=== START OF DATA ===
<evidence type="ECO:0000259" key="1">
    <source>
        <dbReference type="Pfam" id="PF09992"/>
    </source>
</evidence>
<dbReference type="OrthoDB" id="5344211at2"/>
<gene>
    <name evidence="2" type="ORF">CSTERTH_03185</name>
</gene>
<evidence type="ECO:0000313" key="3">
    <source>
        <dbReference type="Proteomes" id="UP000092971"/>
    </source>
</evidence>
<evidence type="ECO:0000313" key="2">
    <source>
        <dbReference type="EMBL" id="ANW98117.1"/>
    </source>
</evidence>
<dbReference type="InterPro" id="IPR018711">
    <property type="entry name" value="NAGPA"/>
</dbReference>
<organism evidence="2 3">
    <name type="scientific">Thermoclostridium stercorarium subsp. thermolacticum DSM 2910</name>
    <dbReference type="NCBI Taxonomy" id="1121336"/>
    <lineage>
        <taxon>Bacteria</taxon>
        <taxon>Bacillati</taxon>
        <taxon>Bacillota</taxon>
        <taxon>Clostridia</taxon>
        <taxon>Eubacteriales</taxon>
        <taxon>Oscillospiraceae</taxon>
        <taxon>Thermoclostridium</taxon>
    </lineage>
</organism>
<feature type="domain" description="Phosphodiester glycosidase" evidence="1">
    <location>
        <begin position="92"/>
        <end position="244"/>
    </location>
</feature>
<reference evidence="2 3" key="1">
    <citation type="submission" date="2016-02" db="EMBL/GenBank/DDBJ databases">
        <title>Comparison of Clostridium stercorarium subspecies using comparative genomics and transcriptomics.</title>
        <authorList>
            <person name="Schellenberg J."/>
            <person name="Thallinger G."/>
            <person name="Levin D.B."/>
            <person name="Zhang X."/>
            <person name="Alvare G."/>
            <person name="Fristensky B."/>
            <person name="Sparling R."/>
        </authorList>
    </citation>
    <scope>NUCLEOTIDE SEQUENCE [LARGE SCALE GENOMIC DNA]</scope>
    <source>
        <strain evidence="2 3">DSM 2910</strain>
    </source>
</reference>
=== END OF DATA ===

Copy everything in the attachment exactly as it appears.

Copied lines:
<evidence type="ECO:0000259" key="1">
    <source>
        <dbReference type="Pfam" id="PF09992"/>
    </source>
</evidence>
<dbReference type="OrthoDB" id="5344211at2"/>
<gene>
    <name evidence="2" type="ORF">CSTERTH_03185</name>
</gene>
<evidence type="ECO:0000313" key="3">
    <source>
        <dbReference type="Proteomes" id="UP000092971"/>
    </source>
</evidence>
<evidence type="ECO:0000313" key="2">
    <source>
        <dbReference type="EMBL" id="ANW98117.1"/>
    </source>
</evidence>
<dbReference type="InterPro" id="IPR018711">
    <property type="entry name" value="NAGPA"/>
</dbReference>
<organism evidence="2 3">
    <name type="scientific">Thermoclostridium stercorarium subsp. thermolacticum DSM 2910</name>
    <dbReference type="NCBI Taxonomy" id="1121336"/>
    <lineage>
        <taxon>Bacteria</taxon>
        <taxon>Bacillati</taxon>
        <taxon>Bacillota</taxon>
        <taxon>Clostridia</taxon>
        <taxon>Eubacteriales</taxon>
        <taxon>Oscillospiraceae</taxon>
        <taxon>Thermoclostridium</taxon>
    </lineage>
</organism>
<feature type="domain" description="Phosphodiester glycosidase" evidence="1">
    <location>
        <begin position="92"/>
        <end position="244"/>
    </location>
</feature>
<reference evidence="2 3" key="1">
    <citation type="submission" date="2016-02" db="EMBL/GenBank/DDBJ databases">
        <title>Comparison of Clostridium stercorarium subspecies using comparative genomics and transcriptomics.</title>
        <authorList>
            <person name="Schellenberg J."/>
            <person name="Thallinger G."/>
            <person name="Levin D.B."/>
            <person name="Zhang X."/>
            <person name="Alvare G."/>
            <person name="Fristensky B."/>
            <person name="Sparling R."/>
        </authorList>
    </citation>
    <scope>NUCLEOTIDE SEQUENCE [LARGE SCALE GENOMIC DNA]</scope>
    <source>
        <strain evidence="2 3">DSM 2910</strain>
    </source>
</reference>